Group project[edit | edit source]
Group came together in late April 2009 at the Permaculture Design Course at Raw Vegan Source (Raw Vegan Source event link) (Permaculture Forum link) taught by Jenny Pell (of Permaculture Now!), Marisha Auerbach (also of Permaculture Now!, Wild Thyme Farm and Herb'n Wisdom), and guest instructors Christy Nieto, Kelda Miller (Divine Earth Gardening Project) and Tom Armstrong (Raw Vegan Source).
Members of the Jefferson Park Food Forest project (not a final name) include
- G (Group rep?, Jefferson Park neighbor and community organizer)
- H (Community organizer)
- J (Gardener) and
- Daniel Johnson (Community organizer, artist).
Project focus areas[edit | edit source]
G[edit | edit source]
Primary focus: Community Building, Water Catchment. Water in general? Also citizen group interviews.
H[edit | edit source]
Primary focus: Educational aspects + Interactive elements
J[edit | edit source]
Primary focus: Food forests + guilds
Daniel Johnson[edit | edit source]
Composting toilet + aesthetics Also: 3D modeling, Keynote (software like PowerPoint) templates and presentation, nursery, green bed & breakfast, reflexology path, quiet contemplation and sunbathing area
Features[edit | edit source]
Community Garden[edit | edit source]
- Permaculture education and Demonstration
- Children's nest area
- Sound blocking
Community Gathering Space[edit | edit source]
- Celebrations and work parties
- Green roof water collection
- Composting Toilets
- Tool storage
Orchard food forest[edit | edit source]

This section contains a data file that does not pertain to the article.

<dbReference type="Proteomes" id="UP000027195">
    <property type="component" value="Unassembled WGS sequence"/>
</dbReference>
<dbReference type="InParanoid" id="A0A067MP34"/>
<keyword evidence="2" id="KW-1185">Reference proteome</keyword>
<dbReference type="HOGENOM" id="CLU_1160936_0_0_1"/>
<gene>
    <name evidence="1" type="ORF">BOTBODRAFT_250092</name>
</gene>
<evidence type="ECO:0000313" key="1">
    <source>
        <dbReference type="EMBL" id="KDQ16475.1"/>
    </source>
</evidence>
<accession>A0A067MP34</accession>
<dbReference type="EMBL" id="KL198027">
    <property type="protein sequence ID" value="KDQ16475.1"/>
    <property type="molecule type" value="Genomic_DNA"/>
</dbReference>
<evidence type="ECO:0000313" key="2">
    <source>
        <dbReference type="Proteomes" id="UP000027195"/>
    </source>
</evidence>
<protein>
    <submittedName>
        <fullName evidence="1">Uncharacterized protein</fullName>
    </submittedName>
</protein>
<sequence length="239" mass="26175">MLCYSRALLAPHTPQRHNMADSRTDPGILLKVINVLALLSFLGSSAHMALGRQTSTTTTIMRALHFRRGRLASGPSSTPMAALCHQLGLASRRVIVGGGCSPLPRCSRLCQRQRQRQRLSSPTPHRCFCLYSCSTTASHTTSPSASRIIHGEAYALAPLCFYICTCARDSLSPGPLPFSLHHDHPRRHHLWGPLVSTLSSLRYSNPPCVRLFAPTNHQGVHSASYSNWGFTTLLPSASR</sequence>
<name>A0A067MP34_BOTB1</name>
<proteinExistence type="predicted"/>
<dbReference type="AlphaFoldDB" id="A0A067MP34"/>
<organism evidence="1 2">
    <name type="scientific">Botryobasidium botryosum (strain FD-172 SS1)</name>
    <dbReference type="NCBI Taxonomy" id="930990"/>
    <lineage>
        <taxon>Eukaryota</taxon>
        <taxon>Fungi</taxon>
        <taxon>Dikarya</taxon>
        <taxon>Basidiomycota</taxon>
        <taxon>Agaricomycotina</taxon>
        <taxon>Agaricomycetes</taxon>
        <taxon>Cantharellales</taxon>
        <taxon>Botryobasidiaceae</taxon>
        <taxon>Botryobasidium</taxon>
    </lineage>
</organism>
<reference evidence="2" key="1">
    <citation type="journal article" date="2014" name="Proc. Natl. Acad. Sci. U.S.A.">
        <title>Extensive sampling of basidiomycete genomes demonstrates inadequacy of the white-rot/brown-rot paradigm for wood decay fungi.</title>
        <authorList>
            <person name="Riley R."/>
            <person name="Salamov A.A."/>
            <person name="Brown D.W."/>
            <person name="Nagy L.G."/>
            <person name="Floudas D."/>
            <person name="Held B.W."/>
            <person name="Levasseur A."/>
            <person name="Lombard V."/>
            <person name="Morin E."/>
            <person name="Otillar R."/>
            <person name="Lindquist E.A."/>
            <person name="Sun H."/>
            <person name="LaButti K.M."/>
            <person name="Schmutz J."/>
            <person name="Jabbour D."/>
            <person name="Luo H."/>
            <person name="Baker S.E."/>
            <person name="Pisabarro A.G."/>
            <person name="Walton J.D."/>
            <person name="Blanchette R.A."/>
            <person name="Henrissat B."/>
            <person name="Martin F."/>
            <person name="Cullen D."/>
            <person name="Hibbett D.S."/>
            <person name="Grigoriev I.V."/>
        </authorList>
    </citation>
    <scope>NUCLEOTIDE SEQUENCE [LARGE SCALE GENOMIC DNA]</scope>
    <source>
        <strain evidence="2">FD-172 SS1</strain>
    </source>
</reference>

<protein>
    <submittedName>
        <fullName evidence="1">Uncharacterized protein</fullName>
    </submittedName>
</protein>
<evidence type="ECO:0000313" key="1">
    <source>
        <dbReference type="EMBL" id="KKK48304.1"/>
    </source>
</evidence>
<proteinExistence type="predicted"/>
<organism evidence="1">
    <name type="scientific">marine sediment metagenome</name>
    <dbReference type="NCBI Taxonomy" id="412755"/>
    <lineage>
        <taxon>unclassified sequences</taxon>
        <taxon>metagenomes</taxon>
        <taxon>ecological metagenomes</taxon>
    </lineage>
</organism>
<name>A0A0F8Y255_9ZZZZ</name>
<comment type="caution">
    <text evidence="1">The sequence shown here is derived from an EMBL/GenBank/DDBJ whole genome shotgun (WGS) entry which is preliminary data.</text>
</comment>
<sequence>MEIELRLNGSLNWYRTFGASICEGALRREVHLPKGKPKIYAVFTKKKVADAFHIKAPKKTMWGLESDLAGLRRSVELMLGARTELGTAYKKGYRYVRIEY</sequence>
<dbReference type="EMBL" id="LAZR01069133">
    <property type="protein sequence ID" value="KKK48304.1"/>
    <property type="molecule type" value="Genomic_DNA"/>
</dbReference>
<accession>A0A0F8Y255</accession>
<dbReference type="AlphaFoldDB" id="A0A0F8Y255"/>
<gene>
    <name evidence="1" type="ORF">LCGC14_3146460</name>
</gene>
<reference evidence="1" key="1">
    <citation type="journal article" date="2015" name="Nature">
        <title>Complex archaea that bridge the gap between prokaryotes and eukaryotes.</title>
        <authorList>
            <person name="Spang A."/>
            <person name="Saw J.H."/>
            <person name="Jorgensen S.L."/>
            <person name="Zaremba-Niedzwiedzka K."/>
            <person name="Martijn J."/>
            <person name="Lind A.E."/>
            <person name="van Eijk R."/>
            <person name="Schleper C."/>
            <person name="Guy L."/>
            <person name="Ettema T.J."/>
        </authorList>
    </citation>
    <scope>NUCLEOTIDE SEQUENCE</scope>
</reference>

- Berries to Fruit trees to Conifers
Interactive components[edit | edit source]
- Zip line (DLJ) bucket hauler
- Bike powered watering system
Recreational[edit | edit source]
- leave a few gentile slopes open for say a sledding run
Next meetings[edit | edit source]
- 24 July 2009
- Class meeting at RVS on Sat, Sun June 2009
- Possibly Weekend of Friday, 22-24 May
[edit | edit source]
- Jefferson Park Alliance, a group of neighborhood advocates for the park
- Jefferson Park Community Center
- Seattle Parks and Recreation: Jefferson Park (official City page)
Maps[edit | edit source]
Site planning[edit | edit source]
|This page or section includes content from PermaWiki. The original article was at Jefferson Park Food Forest. The list of authors can be seen in the history for that page. As with Appropedia, the text of PermaWiki is available under the CC-BY-SA.|
|This page or section includes content from PermaWiki. The original article was at Talk:Jefferson Park Food Forest. The list of authors can be seen in the history for that page. As with Appropedia, the text of PermaWiki is available under the CC-BY-SA.|